Ready to waste the rest of your day? Great! We thought so. After all, that’s what happened to us after we realized that the new 2019 Corvette configurator was online. And while it includes all ’19 model year Corvettes, you know you have to go straight for the ZR1 to find out what one really costs, right? See, we’re not so different.
Chevrolet told us at North American reveal of the ZR1 in LA that the coupe would have a starting price of $119,995 and the convertible would naturally start a little higher at $123,995, but everyone knows that these are not really the take-home prices of Chevrolet’s brand new flagship. So, what does it take to actually park one of these in your garage? Well, that largely depends on what amenities you are willing to forgo, but we will say this: while you can spec your ‘Vette just about any way you’d like, the car already comes with a lot of equipment standard, meaning you have to spend less on fancy options.
But what does that translate to in the real world? Well, the first step in the configurator is to select trim levels. You have the option of the 1ZR or the 3ZR (not sure where 2ZR disappeared to) and while the fine print shows that both options start out at 119, 995, the Net Price calculator in the upper right-hand corner begs to differ. Up gunning your ZR1 to the 3ZR package, which includes the leather-wrapped, color-matched interior, heated and cooled seats, and seat emblems with embossment, amongst other things, will set you back a cool $10,000.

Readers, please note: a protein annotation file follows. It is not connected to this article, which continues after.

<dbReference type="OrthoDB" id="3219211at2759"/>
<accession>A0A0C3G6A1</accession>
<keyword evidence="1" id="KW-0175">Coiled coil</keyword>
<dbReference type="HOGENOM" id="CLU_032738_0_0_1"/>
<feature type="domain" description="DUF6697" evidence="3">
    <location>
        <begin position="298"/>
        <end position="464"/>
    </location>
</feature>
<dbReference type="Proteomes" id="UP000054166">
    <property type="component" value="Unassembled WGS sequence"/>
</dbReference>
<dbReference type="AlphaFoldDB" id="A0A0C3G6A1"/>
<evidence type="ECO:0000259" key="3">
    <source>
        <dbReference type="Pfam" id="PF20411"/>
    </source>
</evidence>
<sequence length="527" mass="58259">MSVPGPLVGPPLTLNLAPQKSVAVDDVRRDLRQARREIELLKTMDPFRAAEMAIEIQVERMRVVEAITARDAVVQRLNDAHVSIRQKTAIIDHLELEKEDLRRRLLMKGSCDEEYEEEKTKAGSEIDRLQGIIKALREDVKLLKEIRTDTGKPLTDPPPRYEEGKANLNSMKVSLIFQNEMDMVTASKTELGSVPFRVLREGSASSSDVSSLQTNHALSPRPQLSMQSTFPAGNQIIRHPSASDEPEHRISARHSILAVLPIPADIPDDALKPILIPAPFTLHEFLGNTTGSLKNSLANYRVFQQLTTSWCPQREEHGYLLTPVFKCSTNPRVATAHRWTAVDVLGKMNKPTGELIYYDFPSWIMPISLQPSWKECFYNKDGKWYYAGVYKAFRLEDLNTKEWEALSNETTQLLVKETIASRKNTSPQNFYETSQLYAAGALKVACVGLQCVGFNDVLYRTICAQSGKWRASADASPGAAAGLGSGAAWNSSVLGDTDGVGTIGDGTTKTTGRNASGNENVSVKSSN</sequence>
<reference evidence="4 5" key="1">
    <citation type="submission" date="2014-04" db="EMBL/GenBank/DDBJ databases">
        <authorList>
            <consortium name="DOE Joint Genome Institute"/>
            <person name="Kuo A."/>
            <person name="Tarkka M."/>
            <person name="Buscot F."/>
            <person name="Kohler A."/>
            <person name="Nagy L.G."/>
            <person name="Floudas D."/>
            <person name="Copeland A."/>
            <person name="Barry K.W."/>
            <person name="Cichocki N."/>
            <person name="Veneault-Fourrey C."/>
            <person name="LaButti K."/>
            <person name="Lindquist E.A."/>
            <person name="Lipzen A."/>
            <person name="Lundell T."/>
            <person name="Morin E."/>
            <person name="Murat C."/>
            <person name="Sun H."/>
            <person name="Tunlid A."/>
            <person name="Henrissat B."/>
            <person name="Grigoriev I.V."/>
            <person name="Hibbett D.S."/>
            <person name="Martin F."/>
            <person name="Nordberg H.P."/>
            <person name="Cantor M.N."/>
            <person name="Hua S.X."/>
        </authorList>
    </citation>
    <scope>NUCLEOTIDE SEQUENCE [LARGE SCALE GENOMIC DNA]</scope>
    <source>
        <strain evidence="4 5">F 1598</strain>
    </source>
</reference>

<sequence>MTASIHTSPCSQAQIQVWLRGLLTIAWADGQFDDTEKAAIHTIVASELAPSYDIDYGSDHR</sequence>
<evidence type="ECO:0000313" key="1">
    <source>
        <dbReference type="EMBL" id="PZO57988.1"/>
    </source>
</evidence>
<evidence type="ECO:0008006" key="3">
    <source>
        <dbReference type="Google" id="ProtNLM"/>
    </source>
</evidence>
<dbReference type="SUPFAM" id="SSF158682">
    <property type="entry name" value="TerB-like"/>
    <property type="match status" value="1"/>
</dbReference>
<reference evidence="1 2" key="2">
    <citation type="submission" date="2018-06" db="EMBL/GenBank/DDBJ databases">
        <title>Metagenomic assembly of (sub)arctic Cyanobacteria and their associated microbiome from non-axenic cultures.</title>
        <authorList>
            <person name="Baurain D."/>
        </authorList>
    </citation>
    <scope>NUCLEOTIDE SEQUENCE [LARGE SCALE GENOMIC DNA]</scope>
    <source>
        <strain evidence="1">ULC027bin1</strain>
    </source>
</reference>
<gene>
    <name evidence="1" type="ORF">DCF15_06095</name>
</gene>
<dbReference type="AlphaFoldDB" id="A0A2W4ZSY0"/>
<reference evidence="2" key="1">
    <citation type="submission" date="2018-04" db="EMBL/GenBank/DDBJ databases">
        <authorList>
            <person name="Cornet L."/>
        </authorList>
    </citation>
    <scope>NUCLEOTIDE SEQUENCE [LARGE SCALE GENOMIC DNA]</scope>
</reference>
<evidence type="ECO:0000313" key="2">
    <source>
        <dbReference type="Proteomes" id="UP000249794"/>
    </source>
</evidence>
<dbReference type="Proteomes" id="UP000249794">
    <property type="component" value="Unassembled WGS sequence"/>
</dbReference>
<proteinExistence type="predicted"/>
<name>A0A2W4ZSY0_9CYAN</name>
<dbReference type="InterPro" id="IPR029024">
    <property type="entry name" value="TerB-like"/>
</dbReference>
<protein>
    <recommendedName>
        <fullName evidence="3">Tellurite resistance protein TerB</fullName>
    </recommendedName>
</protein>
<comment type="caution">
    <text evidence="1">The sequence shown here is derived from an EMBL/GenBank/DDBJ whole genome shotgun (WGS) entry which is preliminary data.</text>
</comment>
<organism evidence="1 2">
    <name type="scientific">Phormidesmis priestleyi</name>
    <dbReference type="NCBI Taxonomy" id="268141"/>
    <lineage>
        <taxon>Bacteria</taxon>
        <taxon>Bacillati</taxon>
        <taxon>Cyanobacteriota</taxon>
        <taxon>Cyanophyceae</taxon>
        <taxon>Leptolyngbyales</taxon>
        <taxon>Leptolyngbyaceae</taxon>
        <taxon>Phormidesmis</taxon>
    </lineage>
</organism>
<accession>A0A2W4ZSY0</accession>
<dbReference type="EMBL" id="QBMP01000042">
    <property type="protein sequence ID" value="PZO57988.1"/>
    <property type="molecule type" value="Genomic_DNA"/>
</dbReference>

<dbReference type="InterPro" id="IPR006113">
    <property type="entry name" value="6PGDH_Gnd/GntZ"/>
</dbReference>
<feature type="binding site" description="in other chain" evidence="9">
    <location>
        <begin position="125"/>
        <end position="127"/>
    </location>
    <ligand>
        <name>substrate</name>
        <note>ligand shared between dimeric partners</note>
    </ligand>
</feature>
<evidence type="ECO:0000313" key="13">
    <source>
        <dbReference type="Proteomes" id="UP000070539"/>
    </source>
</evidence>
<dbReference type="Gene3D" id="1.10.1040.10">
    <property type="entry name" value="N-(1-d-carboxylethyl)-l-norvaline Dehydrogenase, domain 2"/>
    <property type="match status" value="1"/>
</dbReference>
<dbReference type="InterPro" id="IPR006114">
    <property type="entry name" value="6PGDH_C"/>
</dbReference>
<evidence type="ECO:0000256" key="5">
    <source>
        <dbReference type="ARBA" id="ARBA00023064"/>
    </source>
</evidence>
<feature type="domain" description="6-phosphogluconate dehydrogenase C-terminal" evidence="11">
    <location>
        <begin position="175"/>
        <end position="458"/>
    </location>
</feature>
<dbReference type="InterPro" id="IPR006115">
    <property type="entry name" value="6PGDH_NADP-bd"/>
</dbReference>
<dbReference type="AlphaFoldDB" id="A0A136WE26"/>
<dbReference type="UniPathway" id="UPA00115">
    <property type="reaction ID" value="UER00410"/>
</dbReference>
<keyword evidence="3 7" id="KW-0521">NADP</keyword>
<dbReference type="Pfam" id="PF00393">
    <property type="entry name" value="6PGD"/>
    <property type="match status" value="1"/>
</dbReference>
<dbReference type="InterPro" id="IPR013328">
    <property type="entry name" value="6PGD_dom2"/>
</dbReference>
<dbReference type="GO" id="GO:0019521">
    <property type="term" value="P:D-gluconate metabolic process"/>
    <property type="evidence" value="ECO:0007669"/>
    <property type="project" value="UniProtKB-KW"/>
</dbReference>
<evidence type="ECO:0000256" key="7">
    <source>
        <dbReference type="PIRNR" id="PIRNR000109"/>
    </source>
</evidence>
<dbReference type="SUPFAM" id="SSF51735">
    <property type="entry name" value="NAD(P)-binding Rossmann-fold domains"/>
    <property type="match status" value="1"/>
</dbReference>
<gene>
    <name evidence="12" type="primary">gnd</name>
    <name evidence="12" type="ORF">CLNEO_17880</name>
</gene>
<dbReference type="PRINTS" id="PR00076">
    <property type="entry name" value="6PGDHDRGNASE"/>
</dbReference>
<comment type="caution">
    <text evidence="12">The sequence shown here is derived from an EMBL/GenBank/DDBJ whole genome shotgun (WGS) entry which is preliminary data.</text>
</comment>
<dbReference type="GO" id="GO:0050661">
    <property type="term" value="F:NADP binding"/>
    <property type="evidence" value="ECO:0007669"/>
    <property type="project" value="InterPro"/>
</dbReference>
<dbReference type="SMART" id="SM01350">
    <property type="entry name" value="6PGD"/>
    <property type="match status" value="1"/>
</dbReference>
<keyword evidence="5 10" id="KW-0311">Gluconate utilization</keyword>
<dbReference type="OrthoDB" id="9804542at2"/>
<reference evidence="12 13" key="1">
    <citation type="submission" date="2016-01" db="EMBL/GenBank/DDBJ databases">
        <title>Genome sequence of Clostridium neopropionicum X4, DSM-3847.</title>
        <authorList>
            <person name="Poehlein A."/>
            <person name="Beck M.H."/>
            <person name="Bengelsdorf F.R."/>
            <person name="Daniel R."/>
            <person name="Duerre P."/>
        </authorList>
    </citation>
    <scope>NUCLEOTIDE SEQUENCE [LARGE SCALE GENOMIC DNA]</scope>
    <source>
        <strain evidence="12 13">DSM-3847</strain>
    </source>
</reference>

While that seems like a lot, it also comes with curb cameras so you don’t damage your new wheels, Universal Home Remote, and the much-coveted Performance Data Recorder standard (though the PDR is an option on the 1ZR package). The biggest differentiator for us though is you have to designate the 3ZR package to get the car in Sebring Orange. It also enables you to select the carbon fiber roof panel or blacked out option, whichever you prefer, neither of which are available on the 1ZR.
But we digress, the difference on trim packages are mostly interior and accouterments, the real upgrades are definitely in the running gear and largely don’t depend much on what trim package you select. The 8-speed automatic transmission is a $1,725 option with the 7-speed manual transmission with Active Rev Matching coming standard. Surprisingly, navigation is not standard but does come along with the Performance Data Recorder, a $1,795 splurge, though we can’t imagine anyone buying a ZR1 without it.
All said and done, you could walk away with a ZR1, with the 1ZR trim, a 7-speed manual, non-painted brake calipers, and no PDR for $119,995 right on the money, and that includes the $1,095 destination freight charge and whopping $2,100 gas guzzler tax. Not bad considering this thing will run laps around most supercars. But if we’re being realistic about what most option people would likely choose: the 3ZR trim, the Sebring Orange tintcoat, the ZTK Track Performance Package (giving it the more aggressive aero package), the 8-speed auto, Corvette Museum Delivery (because you have to), Competition Sport bucket seats, and ignoring the Corvette-specific luggage, a well-equipped ZR1 would set you back $137,015. Still, one hell of a deal, just slightly less so.
If it were ours, we’d have to add the $5,000 Engine Build package that allows you to literally bolt together your own LT5. But even with that included, the ZR1 is the absolute deal of the century. So try not to look at it as a sunk cost and look at it more as an investment, least of which in your own happiness. The tool will also let you put together a Grand Sport and base model which we’ll be spending the next couple of hours playing with as well. How did you option yours? Let us know in the comments below.